I’m always challenging my boyfriend to try new foods, and I really appreciate how game he is when I try to feed him cauliflower crust pizza or his first raw sushi. He says he’s liked everything I’ve ever gotten him to try, but last night, we both agreed we needed a little comfort food.
Or how he put it: “Cheesy, greasy, bad-for-me Italian food.”
I decided earlier in the day that we’d make pasta shells, but I hadn’t quite thought it all the way through, and before I knew it I was standing in the produce section of a Central Market without consulting a single cooking blog.
Good thing this ain’t my first rodeo.
Pasta shells pre-oven… Success!
The first (and long-overdue) installment in my series of book reports is an ingenious marketing book by prolific author Seth Godin. I’m not going to pretend that I’ve read all of his books, but I’ll certainly say I intend to. His writing is conversational, memorable, and easy to understand. He’s one of those rare writers who can be irreverent without being tacky.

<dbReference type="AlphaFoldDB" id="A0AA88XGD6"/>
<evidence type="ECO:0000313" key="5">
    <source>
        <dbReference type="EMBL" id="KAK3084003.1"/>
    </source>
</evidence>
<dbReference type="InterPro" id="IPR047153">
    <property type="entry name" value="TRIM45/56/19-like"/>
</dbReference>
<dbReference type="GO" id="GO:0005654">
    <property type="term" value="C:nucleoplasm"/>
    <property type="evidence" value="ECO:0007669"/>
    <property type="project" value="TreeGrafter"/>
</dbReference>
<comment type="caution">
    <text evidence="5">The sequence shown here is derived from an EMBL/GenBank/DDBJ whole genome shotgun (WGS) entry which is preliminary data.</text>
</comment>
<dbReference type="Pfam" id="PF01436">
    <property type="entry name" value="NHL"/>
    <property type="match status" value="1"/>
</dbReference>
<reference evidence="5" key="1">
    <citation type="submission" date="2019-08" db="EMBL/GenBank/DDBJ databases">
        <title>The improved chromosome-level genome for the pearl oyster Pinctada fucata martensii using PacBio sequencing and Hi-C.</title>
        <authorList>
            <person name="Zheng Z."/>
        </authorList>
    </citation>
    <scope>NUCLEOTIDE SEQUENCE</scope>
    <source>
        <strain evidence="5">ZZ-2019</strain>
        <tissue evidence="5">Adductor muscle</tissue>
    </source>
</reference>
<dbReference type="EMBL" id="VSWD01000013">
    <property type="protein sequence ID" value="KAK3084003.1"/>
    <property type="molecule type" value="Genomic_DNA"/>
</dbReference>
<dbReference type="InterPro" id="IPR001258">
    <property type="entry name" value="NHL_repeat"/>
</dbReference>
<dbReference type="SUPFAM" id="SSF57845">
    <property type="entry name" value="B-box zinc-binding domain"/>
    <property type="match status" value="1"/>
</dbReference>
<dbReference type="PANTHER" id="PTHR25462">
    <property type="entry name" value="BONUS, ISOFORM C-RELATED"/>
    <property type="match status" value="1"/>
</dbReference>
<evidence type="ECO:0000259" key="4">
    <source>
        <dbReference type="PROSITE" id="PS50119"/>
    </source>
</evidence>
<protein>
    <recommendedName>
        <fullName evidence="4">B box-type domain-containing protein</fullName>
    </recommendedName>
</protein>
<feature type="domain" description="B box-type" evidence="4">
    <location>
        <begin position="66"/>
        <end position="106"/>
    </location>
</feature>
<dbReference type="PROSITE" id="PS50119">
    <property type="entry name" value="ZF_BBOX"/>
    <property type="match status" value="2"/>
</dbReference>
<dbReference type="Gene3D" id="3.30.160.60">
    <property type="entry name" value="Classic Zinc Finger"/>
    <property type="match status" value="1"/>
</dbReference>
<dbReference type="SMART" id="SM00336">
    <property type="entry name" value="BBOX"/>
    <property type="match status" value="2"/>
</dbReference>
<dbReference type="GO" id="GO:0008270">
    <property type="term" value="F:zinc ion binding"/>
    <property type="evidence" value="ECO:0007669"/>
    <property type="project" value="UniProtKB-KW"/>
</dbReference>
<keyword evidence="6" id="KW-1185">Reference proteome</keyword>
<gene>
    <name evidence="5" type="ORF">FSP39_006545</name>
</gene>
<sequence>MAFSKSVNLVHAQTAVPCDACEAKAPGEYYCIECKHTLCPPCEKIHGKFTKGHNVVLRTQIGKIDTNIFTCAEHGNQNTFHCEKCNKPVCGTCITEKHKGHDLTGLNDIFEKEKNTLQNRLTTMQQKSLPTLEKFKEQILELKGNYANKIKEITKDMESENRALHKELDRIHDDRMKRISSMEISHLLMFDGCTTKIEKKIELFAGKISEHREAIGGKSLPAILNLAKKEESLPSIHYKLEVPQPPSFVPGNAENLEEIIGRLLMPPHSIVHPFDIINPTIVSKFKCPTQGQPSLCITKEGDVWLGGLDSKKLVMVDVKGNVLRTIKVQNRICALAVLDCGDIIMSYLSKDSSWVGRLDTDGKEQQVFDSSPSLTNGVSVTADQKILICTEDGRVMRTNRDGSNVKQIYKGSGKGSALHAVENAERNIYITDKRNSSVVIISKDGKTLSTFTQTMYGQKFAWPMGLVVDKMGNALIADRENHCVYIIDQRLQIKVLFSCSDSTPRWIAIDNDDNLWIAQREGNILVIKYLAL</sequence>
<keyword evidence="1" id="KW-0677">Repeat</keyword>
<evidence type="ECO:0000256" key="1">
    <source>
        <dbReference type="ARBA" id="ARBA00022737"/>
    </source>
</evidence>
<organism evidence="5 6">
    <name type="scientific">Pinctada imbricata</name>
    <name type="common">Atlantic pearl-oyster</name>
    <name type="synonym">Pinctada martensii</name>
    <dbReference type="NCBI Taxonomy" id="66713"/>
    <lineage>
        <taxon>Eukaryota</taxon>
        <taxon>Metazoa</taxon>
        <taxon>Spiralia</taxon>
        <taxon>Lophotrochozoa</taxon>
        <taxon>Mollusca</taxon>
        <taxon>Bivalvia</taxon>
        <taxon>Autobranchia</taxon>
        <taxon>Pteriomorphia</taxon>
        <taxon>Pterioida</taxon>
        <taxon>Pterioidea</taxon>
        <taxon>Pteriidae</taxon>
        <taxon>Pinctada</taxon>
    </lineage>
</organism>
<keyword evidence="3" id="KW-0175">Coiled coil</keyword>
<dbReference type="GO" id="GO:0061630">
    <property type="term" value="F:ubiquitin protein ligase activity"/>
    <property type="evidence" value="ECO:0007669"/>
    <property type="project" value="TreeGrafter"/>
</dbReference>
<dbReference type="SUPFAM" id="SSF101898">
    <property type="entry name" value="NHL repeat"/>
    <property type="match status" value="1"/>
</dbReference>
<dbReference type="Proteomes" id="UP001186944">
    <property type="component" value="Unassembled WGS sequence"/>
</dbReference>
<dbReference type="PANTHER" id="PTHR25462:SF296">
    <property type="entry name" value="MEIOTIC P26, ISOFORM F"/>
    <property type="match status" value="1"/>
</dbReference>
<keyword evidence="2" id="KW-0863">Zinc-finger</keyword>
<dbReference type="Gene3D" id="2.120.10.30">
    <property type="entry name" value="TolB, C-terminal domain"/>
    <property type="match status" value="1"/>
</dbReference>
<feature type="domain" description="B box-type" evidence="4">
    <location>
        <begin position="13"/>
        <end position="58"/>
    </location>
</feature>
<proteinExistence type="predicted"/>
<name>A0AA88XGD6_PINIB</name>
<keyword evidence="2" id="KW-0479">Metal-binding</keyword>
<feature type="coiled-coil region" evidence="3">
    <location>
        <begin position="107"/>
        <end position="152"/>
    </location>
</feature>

This book is based on the idea that the easiest way to make a product (or service) more interesting is to provide a free prize. What’s a free prize? Godin equates the free prize to the cheap-o toy in the cereal box (the first edition of his book was even packaged in a cereal box). The free prize is that little bit of something that makes your product/service better than all the others.